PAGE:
Newfound life at Barca
In identical fashion to his arrival, Martin Braithwaite’s stay at Barça was unintended. None of the aforementioned deals with the Premier League sides materialised, and, even though it didn’t seem so at the time, it was for the greater good of both the player and the club.
Throughout his journey, Braithwaite has been a paragon of hard work, determination, and persistence in his daily life and now, almost a year since he first set foot in Barcelona, the same, if not more, can be said about him. His unruffled spirit and infectious confidence were a heaven-sent for Ronald Koeman, especially in times as dark as this for the club on all conceivable fronts.
What he finds himself bereft of in quality, he makes up for in mentality and decision making. Such is the growth in his game reading abilities over the past few months that a player once considered dispensable by a large part of the fanbase now finds himself a core player in the team — and this too over the likes of Antoine Griezmann and Philippe Coutinho.
How so? It is an open secret that the key to success at Barcelona is dependent on how well one can get themselves to fit into Messi’s world. While players like Griezmann and Coutinho, more so the former, do this by being as involved with him as they possibly can, Braithwaite makes himself useful by needing as little of the ball as possible but offering much more elsewhere in return.
A criticism all too common with Koeman’s Barça has been one of congestion in the final third, with as many as three players, all occupying the same roles, interfering with each others’ movement, both on and off the ball, thus unequivocally rendering each other redundant. With Braithwaite, Messi and Pedri, this ceases to be the case.
The Dane offers both width and depth through his intelligent runs into space, freeing up the two creative players behind him in the process. As counter-intuitive as it may sound, it is in having as little involvement as possible that he betters the team to the most of his — limited — ability, and being selfless whenever possible.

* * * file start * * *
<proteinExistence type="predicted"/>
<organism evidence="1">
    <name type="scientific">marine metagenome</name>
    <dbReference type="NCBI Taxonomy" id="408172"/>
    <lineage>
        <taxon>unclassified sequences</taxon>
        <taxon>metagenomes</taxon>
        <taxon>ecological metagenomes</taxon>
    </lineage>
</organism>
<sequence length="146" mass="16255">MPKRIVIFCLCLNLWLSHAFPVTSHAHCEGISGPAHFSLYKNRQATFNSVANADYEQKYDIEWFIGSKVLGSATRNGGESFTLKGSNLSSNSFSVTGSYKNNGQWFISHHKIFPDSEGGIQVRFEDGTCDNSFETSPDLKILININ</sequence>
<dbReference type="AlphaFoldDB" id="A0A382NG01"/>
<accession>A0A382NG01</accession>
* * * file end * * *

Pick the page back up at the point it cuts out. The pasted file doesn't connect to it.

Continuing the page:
Braithwaite: "Dembélé approached me and asked me to let him shoot the penalty, and I replied: 'Sure, take it.'" pic.twitter.com/XJI41FL9dY— Barça Universal (@BarcaUniversal) December 2, 2020
Bar the moments at which he is indirectly aiding Messi’s cause, Braithwaite also offers himself upfront as the striker he was brought to be, and thus far has put up some impressive numbers; five goals and two assists, with five of these goal contributions coming in the UEFA Champions League, and four of his goals coming away from home.
His instinctive movements both on and off the ball get him — or others — into space, and while certainly not the best striker in the world, he still manages wreak havoc in opposition defences. For his unprecedented rise to prominence, he has turned out to be one of Barça’s most crucial players, and now looks twice the footballer he was on arrival.
Had Braithwaite’s trajectory been in a movie, he has gone through all necessary character development steps in his arc. He showed his motivations from early on to previous managers, these coming in the hope that he might one day play at one of the so-called “big clubs” in one of Europe’s top five leagues. He faced strong adversity, this exemplified by the fierce competition he faced against Luis Suárez and Antoine Griezmann, one he seemingly lost come the end of the 2019/20 La Liga season.
In spite of his visible weaknesses, he has found ways to mitigate them, and to such an extent, they are barely noticeable to the naked eye. This is only for Braithwaite to take full advantage of the few strengths available to him en route to his rise as a full-fledged starter at Barcelona. Thus far, this has been the perfect underdog story, and for everyone involved, we hope this remarkable tale goes on longer.